May 27, 2020

Addiction Is Parents’ Greatest Fear

More than terrorism, economic collapse, crime and war, parents' greatest fear is that their kids will become addicted to drugs and alcohol. 

In a new survey from and AddictionWise, more than 1,500 participants reported that the trends in addiction have them more worried than anything else. It's not surprising, given the staggering statistics:

  • 44 percent of Americans say they personally know someone who has been addicted to prescription painkillers, CNBC reports.
  • 20 percent said it was a family member.
  • 24.6 million Americans used drugs.
  • This equates to 9.4 percent of the population versus 8.3 percent in 2002.
  • That’s roughly equal to the entire population of Texas.
By eighth grade, one in three kids have tried alcohol. By the end of high school, that number climbs to seven out of 10, according to AddictionWise.
When you’re about to sit down and have the big, bad addiction conversation with your kids, here are 10 basic ways to weave into addiction discussions with your children.
  1. Children need to hear that you love them — you always have and always will.
  2. Children need to hear you are sorry for your behavior (or that they were witness to the behavior of another).
  3. Children need to know that they are not at fault and in no way did they cause the need for you to drink, use drugs or engage in any addictive behavior.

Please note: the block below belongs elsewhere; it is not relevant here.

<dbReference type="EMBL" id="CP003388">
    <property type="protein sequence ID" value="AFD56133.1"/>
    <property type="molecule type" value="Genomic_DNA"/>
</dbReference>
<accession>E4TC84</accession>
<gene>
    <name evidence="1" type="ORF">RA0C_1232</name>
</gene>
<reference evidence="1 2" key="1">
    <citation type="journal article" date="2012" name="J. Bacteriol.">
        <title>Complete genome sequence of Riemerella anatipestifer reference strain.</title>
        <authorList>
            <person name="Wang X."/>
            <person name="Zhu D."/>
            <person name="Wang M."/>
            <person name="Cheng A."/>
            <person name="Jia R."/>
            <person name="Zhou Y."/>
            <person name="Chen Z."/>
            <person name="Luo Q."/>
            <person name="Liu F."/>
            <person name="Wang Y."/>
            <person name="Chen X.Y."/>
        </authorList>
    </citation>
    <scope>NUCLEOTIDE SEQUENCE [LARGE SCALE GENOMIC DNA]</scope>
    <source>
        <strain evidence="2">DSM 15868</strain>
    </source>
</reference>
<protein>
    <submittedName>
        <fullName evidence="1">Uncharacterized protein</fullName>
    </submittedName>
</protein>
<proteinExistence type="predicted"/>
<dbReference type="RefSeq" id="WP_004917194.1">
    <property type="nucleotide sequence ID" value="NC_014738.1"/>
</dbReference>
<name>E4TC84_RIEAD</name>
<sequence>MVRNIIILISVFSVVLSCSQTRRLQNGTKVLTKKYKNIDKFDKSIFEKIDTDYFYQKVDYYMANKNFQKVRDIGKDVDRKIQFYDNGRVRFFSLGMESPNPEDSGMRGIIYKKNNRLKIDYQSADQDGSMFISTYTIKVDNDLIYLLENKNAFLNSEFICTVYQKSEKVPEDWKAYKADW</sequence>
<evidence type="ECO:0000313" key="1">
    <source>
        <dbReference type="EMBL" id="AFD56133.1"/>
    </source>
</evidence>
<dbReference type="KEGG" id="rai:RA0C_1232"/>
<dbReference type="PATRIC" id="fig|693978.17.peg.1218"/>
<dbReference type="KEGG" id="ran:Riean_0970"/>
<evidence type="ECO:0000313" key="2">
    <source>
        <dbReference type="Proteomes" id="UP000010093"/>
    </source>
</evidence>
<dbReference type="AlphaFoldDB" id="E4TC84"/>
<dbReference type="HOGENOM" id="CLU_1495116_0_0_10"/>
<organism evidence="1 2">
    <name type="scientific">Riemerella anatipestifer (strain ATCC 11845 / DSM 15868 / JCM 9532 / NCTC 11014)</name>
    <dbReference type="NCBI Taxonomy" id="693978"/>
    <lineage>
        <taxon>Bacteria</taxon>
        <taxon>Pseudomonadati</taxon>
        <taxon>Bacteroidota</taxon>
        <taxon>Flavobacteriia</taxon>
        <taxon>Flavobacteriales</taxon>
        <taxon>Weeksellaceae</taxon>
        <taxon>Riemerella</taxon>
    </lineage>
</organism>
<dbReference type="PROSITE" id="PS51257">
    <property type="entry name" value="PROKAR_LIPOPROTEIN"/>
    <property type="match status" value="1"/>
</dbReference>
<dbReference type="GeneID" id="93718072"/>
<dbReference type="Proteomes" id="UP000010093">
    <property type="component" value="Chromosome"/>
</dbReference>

4. Children need to know that you would like to have more openness and honesty in the relationship and that you realize this begins with you.
  5. Children need to hear that you will do everything in your power to abstain from the addictive behavior.
  6. Children need to know that you will take responsibility for your behaviors and addiction and are now accountable for living differently and being accountable for your recovery.
  7. Children need to know that addiction is a family disease, and it often runs through generations.
  8. Children need to know that addiction in the family can skip generations.
  9. Children need to know that you would like to break the chain of addiction.
  10. Children need to know you will listen to their experiences and be available if they want to talk.

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